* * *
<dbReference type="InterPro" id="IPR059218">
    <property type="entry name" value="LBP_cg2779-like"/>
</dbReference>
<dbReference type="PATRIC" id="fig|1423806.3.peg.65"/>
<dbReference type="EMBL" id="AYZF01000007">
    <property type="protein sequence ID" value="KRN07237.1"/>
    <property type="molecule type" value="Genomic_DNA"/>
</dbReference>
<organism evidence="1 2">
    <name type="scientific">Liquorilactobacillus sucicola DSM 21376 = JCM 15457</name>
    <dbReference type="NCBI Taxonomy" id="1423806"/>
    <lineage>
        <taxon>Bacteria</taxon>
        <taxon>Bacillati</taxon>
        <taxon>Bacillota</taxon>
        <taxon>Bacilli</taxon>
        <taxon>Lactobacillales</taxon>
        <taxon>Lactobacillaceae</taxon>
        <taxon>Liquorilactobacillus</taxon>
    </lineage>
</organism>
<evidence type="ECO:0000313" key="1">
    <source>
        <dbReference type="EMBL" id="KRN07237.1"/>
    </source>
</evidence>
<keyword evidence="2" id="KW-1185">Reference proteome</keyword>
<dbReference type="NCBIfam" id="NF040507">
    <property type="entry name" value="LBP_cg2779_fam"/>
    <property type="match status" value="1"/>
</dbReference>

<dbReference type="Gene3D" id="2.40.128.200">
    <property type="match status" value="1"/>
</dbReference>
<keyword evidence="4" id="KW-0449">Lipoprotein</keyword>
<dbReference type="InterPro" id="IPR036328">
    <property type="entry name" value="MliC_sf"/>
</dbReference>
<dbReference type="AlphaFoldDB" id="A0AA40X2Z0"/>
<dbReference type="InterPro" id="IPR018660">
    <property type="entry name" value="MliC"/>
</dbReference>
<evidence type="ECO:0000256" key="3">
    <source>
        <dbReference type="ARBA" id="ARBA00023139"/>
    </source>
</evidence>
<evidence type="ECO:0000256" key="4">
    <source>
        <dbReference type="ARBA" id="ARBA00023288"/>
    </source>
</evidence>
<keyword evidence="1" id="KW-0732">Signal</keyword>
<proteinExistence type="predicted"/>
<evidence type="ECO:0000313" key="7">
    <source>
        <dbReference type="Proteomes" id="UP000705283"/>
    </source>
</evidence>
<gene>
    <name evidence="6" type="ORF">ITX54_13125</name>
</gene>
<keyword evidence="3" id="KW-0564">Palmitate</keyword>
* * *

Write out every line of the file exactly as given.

<dbReference type="InterPro" id="IPR059218">
    <property type="entry name" value="LBP_cg2779-like"/>
</dbReference>
<dbReference type="PATRIC" id="fig|1423806.3.peg.65"/>
<dbReference type="EMBL" id="AYZF01000007">
    <property type="protein sequence ID" value="KRN07237.1"/>
    <property type="molecule type" value="Genomic_DNA"/>
</dbReference>
<organism evidence="1 2">
    <name type="scientific">Liquorilactobacillus sucicola DSM 21376 = JCM 15457</name>
    <dbReference type="NCBI Taxonomy" id="1423806"/>
    <lineage>
        <taxon>Bacteria</taxon>
        <taxon>Bacillati</taxon>
        <taxon>Bacillota</taxon>
        <taxon>Bacilli</taxon>
        <taxon>Lactobacillales</taxon>
        <taxon>Lactobacillaceae</taxon>
        <taxon>Liquorilactobacillus</taxon>
    </lineage>
</organism>
<evidence type="ECO:0000313" key="1">
    <source>
        <dbReference type="EMBL" id="KRN07237.1"/>
    </source>
</evidence>
<keyword evidence="2" id="KW-1185">Reference proteome</keyword>
<dbReference type="NCBIfam" id="NF040507">
    <property type="entry name" value="LBP_cg2779_fam"/>
    <property type="match status" value="1"/>
</dbReference>

<dbReference type="Gene3D" id="2.40.128.200">
    <property type="match status" value="1"/>
</dbReference>
<keyword evidence="4" id="KW-0449">Lipoprotein</keyword>
<dbReference type="InterPro" id="IPR036328">
    <property type="entry name" value="MliC_sf"/>
</dbReference>
<dbReference type="AlphaFoldDB" id="A0AA40X2Z0"/>
<dbReference type="InterPro" id="IPR018660">
    <property type="entry name" value="MliC"/>
</dbReference>
<evidence type="ECO:0000256" key="3">
    <source>
        <dbReference type="ARBA" id="ARBA00023139"/>
    </source>
</evidence>
<evidence type="ECO:0000256" key="4">
    <source>
        <dbReference type="ARBA" id="ARBA00023288"/>
    </source>
</evidence>
<keyword evidence="1" id="KW-0732">Signal</keyword>
<proteinExistence type="predicted"/>
<evidence type="ECO:0000313" key="7">
    <source>
        <dbReference type="Proteomes" id="UP000705283"/>
    </source>
</evidence>
<gene>
    <name evidence="6" type="ORF">ITX54_13125</name>
</gene>
<keyword evidence="3" id="KW-0564">Palmitate</keyword>